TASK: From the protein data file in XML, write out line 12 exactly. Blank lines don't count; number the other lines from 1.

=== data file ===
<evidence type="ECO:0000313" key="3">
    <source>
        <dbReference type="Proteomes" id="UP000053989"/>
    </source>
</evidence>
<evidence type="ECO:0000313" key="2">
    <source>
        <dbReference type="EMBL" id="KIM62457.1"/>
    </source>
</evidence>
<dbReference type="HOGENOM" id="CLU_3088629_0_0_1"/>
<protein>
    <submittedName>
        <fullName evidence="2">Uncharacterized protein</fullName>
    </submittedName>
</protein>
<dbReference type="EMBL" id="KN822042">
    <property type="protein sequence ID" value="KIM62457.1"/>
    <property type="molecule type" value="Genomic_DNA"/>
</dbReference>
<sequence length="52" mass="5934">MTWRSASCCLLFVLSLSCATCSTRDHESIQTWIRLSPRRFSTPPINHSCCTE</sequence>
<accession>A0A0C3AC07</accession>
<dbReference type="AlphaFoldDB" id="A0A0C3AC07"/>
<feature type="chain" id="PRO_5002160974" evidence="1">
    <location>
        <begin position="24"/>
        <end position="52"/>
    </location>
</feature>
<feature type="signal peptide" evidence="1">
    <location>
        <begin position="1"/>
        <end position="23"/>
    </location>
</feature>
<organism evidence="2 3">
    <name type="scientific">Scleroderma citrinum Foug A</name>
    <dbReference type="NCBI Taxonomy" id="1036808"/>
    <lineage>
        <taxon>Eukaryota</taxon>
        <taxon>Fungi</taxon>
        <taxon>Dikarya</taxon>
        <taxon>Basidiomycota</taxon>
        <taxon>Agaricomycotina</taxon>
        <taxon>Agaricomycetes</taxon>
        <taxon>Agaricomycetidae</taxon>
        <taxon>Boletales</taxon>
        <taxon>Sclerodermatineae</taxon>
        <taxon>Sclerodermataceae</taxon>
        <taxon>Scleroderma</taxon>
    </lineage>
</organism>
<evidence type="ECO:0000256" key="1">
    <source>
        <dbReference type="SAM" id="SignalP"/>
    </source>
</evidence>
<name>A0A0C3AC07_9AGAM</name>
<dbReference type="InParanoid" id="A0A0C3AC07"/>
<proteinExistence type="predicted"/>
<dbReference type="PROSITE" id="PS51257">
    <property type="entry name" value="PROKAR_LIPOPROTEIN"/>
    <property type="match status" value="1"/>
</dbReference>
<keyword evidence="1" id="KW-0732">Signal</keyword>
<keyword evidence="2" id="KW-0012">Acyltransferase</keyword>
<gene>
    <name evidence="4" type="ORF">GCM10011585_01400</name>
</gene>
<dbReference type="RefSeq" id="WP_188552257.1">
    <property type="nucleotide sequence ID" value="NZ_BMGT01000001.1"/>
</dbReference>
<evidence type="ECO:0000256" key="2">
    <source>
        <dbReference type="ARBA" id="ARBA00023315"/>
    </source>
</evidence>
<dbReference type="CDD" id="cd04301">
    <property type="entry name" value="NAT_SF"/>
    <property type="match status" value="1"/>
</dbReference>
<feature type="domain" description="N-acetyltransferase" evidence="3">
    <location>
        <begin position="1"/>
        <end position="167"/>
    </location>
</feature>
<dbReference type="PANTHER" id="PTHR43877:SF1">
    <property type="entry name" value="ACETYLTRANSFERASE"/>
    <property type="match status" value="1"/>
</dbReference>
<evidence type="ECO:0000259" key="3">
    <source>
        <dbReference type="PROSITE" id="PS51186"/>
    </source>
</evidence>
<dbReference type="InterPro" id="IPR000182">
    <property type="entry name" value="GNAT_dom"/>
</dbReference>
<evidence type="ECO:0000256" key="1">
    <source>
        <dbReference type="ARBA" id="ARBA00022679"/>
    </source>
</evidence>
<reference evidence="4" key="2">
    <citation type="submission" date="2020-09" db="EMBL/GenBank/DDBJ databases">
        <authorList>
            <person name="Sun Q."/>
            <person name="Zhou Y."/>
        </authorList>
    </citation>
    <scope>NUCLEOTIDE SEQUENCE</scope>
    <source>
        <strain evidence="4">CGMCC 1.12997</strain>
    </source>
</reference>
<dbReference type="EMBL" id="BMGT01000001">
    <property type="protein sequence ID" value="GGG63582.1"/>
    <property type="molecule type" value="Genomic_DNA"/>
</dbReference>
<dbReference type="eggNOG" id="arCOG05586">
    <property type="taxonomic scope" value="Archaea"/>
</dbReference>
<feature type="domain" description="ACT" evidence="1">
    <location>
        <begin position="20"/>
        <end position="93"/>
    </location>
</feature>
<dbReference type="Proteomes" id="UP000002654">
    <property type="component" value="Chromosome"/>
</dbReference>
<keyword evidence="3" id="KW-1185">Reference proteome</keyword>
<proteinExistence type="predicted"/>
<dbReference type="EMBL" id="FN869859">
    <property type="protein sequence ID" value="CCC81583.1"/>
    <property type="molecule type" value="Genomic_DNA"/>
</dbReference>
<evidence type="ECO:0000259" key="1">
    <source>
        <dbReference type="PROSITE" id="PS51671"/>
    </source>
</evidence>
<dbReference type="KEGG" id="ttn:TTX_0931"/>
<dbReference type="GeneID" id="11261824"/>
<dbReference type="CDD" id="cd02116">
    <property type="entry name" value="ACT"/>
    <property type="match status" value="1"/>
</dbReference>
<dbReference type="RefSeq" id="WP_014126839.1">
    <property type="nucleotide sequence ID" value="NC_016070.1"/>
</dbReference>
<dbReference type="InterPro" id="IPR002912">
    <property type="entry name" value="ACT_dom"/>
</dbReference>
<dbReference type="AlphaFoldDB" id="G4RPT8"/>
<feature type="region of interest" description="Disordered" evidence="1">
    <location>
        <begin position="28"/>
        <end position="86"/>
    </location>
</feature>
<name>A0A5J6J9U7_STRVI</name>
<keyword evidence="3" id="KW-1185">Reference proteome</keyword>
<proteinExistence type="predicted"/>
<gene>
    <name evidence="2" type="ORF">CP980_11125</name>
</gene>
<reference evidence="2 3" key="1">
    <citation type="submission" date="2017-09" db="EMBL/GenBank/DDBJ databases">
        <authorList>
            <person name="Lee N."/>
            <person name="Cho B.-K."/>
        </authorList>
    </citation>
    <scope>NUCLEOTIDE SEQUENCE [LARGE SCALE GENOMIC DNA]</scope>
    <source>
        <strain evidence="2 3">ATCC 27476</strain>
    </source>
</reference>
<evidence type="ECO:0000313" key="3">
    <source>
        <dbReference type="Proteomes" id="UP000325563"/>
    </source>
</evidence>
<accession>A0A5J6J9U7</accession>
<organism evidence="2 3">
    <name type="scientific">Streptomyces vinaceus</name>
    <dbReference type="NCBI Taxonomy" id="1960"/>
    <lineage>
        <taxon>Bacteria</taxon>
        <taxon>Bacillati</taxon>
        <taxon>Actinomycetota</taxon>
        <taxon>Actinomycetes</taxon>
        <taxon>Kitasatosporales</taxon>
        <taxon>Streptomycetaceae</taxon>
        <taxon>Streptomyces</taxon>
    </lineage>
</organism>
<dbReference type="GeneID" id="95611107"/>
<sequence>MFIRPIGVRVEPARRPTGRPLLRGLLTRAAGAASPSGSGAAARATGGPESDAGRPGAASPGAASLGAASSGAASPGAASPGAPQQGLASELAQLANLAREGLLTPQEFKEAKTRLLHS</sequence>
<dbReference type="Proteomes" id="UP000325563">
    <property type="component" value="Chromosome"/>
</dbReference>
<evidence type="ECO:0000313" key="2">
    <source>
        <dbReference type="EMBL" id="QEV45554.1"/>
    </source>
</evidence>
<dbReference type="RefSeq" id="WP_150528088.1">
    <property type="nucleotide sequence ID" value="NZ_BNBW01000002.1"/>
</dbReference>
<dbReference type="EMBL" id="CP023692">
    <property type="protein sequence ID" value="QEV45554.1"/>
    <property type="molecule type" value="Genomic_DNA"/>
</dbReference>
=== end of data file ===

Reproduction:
<protein>